Comprehensive measures had been undertaken to address unacceptable acts of honour killings, the delegation said. Legislative measures criminalised honour killings, and new legislation would be adopted in that regard. Gender crime cells in police stations received complaints and collected data relating to cases of violence against women.
Measures had been taken to ensure girls’ access to education, the delegation said, including in remote areas. Pakistan was very proud to have Malala Yousafzai and of her winning the Nobel Peace Prize.
With regard to blasphemy laws, the delegation said that concrete measures had been taken to protect people from the misuse of such legislation. Making false criminal allegations against another person could indeed lead to prison sentences. Religious leaders had been condemning false allegations of blasphemy.
On refugees, the delegation said that Pakistan had not signed the 1951 Refugee Convention because it had not taken part in its negotiation process. The Convention contained certain parameters that were not appropriate for a developing country such as Pakistan. The delegation reiterated, however, that Pakistan had done a lot for refugees, often more than what signatories of the Convention did. The United Nations Refugee Agency was present in Pakistan to provide assistance to refugees, a delegate said, noting that there was no restriction imposed on refugees in terms of access to education and employment.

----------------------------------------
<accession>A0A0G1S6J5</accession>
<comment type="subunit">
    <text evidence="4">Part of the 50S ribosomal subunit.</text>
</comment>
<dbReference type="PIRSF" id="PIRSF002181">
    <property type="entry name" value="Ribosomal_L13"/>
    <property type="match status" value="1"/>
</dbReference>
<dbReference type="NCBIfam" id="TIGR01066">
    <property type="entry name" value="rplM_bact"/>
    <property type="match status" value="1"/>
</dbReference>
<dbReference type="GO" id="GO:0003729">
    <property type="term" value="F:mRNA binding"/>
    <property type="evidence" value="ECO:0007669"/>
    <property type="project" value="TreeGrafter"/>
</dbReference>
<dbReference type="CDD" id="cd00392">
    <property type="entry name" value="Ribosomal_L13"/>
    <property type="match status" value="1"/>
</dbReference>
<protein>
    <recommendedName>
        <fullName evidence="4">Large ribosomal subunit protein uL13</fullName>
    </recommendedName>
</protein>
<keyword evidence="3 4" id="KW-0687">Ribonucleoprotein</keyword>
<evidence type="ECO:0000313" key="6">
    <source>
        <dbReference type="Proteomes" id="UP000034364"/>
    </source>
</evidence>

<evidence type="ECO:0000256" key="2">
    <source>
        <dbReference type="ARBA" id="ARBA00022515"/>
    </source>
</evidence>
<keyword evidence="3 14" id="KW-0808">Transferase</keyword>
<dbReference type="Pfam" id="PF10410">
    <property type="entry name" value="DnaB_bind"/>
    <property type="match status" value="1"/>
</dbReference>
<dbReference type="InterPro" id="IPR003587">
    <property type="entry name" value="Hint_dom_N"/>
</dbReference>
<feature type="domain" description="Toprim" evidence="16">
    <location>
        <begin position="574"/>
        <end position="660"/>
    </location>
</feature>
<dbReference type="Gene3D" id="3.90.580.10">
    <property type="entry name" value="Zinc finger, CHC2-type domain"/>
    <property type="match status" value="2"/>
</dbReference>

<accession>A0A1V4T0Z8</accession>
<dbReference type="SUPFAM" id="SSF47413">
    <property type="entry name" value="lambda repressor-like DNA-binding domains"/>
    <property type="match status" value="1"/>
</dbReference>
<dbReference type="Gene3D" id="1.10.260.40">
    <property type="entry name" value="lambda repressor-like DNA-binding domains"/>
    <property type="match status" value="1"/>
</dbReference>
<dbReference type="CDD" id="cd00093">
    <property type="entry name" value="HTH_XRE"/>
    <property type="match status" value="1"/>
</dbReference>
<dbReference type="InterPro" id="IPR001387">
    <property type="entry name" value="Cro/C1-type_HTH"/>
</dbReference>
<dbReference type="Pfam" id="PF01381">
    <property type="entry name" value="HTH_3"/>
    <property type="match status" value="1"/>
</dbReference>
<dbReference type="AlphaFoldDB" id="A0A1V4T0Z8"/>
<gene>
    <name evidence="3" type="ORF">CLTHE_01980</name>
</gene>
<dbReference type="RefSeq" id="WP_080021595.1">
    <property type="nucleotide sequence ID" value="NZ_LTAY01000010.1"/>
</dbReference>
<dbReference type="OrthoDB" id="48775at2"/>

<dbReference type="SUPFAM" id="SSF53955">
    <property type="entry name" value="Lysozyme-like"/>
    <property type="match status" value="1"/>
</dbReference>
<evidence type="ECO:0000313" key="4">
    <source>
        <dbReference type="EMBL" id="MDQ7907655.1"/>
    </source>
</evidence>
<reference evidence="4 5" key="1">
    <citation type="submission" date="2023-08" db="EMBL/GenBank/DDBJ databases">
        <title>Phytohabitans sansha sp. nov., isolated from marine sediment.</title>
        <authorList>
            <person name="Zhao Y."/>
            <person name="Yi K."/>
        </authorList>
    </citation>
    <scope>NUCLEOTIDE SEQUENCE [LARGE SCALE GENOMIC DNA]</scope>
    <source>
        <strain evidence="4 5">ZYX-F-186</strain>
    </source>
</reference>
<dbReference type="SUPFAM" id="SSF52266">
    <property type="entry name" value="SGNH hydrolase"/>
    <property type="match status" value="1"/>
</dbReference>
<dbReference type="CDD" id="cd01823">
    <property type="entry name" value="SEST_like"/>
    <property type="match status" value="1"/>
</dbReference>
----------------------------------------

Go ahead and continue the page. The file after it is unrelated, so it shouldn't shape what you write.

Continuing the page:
Terrorist activities in some regions of Pakistan had led to internal displacement, the delegation said. Measures had been taken, such as the creation of temporary facilities for the displaced. These included education and health facilities, as well as birth registration services. The process of resettlement of those displaced was currently underway.
On gypsies and nomads, the delegation reiterated Pakistan’s commitment to register all citizens. It was trying to raise awareness at the local level to reach out to those communities and encourage them to register. Some nomads were reluctant to register for fear of losing their autonomy.
Castes were absolutely discouraged in Pakistan. The Government had given up all reference to castes after the partition with India.